Notts County have been sold to a Danish consortium, outgoing owner Alan Hardy has told BBC Nottingham Sport.

The sale should ensure the future of the 157-year-old Magpies, who have faced the prospect of being wound up over an unpaid tax bill.

Hardy first put the financially-troubled club up for sale in January.

In May, Notts were relegated from the English Football League for the first time in their history, having been a founding member 130 years earlier.

Analysis

Natalie Jackson, BBC East Midlands Today sports editor

There is no official confirmation from the club just yet, but Alan Hardy’s announcement will come as a massive relief to Notts fans who were fearing their club could be wound up.

It means they will not start the season in the National League 12 points down, and will have owners who Hardy says are “very credible”.

There has been endless uncertainty since Hardy put the club up for sale, with Notts being relegated and deals seemingly stalling at various stages.

He had great ambitions for the club. He is a local businessman who had the best intentions and was warmly welcomed when he first arrived. Notts almost won promotion from League Two in his first full season as owner.

But last season he sacked two managers and things could not have gone any worse on and off the field. Notts fans have had a truly terrible 12 months and will hope this is the start of a new era – albeit outside the Football League for the first time in their history.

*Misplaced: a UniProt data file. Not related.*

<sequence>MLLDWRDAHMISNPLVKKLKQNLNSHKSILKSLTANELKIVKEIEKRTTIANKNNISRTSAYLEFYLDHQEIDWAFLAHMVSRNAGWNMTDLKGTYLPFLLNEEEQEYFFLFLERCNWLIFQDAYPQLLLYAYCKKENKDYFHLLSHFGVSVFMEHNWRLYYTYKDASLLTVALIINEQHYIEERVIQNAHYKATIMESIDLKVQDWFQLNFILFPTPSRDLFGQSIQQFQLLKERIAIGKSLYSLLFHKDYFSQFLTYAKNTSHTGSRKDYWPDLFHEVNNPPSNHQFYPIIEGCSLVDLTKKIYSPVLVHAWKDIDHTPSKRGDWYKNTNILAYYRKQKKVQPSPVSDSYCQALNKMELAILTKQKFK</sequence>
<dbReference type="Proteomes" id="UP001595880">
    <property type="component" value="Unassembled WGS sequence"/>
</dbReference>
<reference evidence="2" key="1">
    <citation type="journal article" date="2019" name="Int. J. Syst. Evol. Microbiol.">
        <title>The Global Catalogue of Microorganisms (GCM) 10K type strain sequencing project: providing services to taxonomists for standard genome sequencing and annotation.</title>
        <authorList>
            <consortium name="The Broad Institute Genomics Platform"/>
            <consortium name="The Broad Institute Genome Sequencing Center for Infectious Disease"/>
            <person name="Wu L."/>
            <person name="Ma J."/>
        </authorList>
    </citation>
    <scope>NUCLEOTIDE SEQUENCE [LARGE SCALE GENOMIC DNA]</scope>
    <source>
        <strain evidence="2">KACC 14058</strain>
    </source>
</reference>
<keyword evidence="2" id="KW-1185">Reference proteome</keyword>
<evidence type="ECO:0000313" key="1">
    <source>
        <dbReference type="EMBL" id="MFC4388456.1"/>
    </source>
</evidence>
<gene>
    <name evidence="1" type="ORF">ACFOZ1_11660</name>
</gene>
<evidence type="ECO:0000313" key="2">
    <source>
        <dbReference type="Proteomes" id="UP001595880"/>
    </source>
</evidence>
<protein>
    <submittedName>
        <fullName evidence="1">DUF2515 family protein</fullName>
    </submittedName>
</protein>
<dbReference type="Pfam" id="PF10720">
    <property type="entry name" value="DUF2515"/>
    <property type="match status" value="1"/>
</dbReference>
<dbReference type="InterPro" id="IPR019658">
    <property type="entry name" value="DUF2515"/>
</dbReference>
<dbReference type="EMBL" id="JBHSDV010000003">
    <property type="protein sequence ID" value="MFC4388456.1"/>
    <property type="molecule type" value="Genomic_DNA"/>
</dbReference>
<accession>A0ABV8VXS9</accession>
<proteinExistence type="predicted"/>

A bad year for world’s oldest professional club

Financial trouble at Meadow Lane – with owner Hardy having parts of his interior design company Paragon sold off by administrators – was compounded by the worst season in the club’s history.

Neal Ardley was one of three managers to take charge of County during a tumultuous 2018-19 campaign, which ultimately saw them finish 23rd in League Two.

Former AFC Wimbledon boss Ardley took over in November after Harry Kewell’s sacking, the ex-Liverpool midfielder having only replaced Kevin Nolan as manager 10 weeks earlier.

Ardley has remained in charge following their relegation to non-league and, like his players and the club’s other staff, has not had his wages paid since May.

The Magpies, a club founded nine years before the FA Cup was first played in 1871 and who went on to win the competition for the only time in their history 115 years ago, have appeared in the High Court three times in the past four months over monies owned to HM Revenue & Customs.

The club will next appear in court on 31 July.